Pakistan embassy in Kabul closes visa section amid tensions
Pakistan’s embassy in Kabul said Sunday it was indefinitely closing its consular office in the Afghan capital due to security reasons, amid mounting tensions between the neighbouring countries.
Closure of the visa section will come as a huge blow for many Afghans, hundreds of whom apply daily for permits to travel to Pakistan where they seek medical treatment, goods and university educations.
A message shared on WhatsApp by an embassy spokesman said the consular section would be closed as of Monday “until further intimation”.
The spokesman told AFP that the consular section typically processes about 1,500 visa applications a day.
In Islamabad, Pakistan’s foreign ministry said the Afghan charge d’affaires had been summoned to “convey serious concerns over the safety and security of the diplomatic personnel of the embassy of Pakistan, Kabul, and its sub-missions.”
In a statement, the ministry said embassy staff were being harassed.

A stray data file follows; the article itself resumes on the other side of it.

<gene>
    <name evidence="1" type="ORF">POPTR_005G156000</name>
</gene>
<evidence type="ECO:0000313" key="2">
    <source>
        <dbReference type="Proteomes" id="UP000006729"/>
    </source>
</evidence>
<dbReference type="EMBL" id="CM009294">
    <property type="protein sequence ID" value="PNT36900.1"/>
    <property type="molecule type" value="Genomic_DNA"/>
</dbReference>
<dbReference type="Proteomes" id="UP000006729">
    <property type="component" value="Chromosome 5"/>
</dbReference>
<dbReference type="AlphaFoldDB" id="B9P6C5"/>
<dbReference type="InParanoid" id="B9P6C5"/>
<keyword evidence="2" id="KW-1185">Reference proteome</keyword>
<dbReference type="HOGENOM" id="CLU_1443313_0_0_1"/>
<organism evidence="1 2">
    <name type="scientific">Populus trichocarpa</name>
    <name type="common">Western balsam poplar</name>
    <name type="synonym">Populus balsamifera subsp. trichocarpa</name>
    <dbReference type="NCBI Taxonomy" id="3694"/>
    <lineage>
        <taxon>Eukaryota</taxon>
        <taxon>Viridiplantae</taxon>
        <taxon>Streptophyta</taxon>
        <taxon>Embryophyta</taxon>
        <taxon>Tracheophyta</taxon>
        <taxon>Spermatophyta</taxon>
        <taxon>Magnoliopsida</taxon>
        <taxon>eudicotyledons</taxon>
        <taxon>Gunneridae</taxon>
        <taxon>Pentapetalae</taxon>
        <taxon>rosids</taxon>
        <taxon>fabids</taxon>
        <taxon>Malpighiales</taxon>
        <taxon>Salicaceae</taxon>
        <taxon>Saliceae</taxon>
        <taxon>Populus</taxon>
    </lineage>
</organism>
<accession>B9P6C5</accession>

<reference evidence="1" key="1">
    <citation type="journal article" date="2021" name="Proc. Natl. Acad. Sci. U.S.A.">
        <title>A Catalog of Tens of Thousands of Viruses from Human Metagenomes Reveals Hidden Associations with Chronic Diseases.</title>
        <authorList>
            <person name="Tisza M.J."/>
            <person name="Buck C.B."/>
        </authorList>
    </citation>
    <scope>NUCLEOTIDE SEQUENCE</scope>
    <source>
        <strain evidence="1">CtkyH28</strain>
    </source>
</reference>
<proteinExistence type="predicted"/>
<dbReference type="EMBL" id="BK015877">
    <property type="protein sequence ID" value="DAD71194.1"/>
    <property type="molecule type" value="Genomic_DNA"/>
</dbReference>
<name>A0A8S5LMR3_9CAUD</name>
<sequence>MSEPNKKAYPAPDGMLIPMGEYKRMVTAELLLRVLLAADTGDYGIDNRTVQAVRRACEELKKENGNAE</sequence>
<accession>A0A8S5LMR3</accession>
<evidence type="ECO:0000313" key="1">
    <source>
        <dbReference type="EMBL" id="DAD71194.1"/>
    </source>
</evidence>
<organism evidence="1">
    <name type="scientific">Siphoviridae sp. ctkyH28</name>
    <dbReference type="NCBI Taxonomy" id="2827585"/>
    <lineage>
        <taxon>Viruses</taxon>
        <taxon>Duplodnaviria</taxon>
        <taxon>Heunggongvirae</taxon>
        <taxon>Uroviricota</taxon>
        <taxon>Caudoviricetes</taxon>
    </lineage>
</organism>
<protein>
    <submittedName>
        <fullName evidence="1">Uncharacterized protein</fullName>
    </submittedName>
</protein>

“They were obstructed on the road and the embassy vehicles were also hit by motorcycles while going towards the embassy,” the statement read.
Protests outside the Pakistani embassy are common, sometimes triggered by people unhappy about visa wait times or security while standing in long queues.
Relations between Afghanistan and Pakistan, both Islamic republics, have long been fraught, with Afghans blaming Islamabad for any number of woes including allegedly supporting the Taliban.
Pakistan denies it helps the insurgent group.
Tensions have soured further in recent days amid clashes along the border in Afghanistan’s eastern province of Kunar.
Both sides have accused each other’s troops of cross-border shelling.
The Pakistani foreign ministry has said six Pakistani troops were wounded October 27 and 28 in “unprovoked mortar and heavy weapon firing” by Afghan soldiers.
Pakistani consular services remain open in Herat, Jalalabad and Mazar-i-Sharif, according to the embassy spokesman, who recommended that applicants travel to Jalalabad if they needed a visa urgently.
Originally appeared on AFP